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Choking is a frightening event. Parents of small children and infants are ever-vigilant to what their child ingests, and people who live alone worry about what would happen if they started choking. The caretakers of elderly or disabled people are also aware of this threat. Luckily, many practical steps can be taken when someone is choking to prevent the situation from turning life-threatening.

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1. Signs of Choking

The first way to identify whether someone is choking is to look for typical signs, including

  • Grabbing at the throat or neck
  • Gasping for air
  • Bluish or grayish coloring
  • Struggling to speak or make a sound
  • Victims may also instinctively attempt to cough or strike their chest in an attempt to dislodge the blockage.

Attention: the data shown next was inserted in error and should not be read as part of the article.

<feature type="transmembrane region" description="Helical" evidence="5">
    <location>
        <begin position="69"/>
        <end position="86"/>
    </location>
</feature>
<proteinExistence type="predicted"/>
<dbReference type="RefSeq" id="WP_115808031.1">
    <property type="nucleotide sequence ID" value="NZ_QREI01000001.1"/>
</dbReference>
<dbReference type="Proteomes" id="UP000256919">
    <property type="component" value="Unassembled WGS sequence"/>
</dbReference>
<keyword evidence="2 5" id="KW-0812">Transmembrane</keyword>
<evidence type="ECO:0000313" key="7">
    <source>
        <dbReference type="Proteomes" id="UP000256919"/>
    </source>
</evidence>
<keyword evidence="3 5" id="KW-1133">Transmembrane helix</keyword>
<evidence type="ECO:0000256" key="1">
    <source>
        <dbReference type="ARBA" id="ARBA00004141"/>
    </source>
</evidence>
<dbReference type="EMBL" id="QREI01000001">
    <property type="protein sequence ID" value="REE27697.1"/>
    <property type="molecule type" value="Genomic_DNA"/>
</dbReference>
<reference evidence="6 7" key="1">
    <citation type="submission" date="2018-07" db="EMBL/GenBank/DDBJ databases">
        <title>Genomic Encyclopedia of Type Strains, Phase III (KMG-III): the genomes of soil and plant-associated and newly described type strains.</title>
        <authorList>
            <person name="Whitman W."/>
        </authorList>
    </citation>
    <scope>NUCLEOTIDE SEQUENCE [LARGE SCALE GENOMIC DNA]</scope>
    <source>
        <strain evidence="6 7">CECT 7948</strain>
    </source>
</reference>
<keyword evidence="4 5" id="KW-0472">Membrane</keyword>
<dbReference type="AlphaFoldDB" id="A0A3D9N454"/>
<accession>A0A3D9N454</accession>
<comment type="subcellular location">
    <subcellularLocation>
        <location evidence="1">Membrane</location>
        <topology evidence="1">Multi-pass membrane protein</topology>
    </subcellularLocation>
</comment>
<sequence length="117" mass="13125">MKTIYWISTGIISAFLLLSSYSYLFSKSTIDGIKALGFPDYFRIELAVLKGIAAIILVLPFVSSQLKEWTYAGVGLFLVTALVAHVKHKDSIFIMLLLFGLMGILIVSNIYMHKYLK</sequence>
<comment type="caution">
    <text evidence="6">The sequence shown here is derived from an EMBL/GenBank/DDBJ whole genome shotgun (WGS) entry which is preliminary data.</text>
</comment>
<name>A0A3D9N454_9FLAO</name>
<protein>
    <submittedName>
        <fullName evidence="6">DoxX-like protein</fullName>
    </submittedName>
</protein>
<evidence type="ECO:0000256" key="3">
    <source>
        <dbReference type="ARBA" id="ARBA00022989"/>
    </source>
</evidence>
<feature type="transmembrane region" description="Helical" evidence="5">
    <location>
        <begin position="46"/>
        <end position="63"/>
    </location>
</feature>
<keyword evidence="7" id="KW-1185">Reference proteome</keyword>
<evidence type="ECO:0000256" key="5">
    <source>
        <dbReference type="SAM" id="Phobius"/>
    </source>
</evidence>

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    This site offers information designed for educational purposes only. You should not rely on any information on this site as a substitute for professional medical advice, diagnosis, treatment, or as a substitute for, professional counseling care, advice, diagnosis, or treatment. If you have any concerns or questions about your health, you should always consult with a physician or other healthcare professional.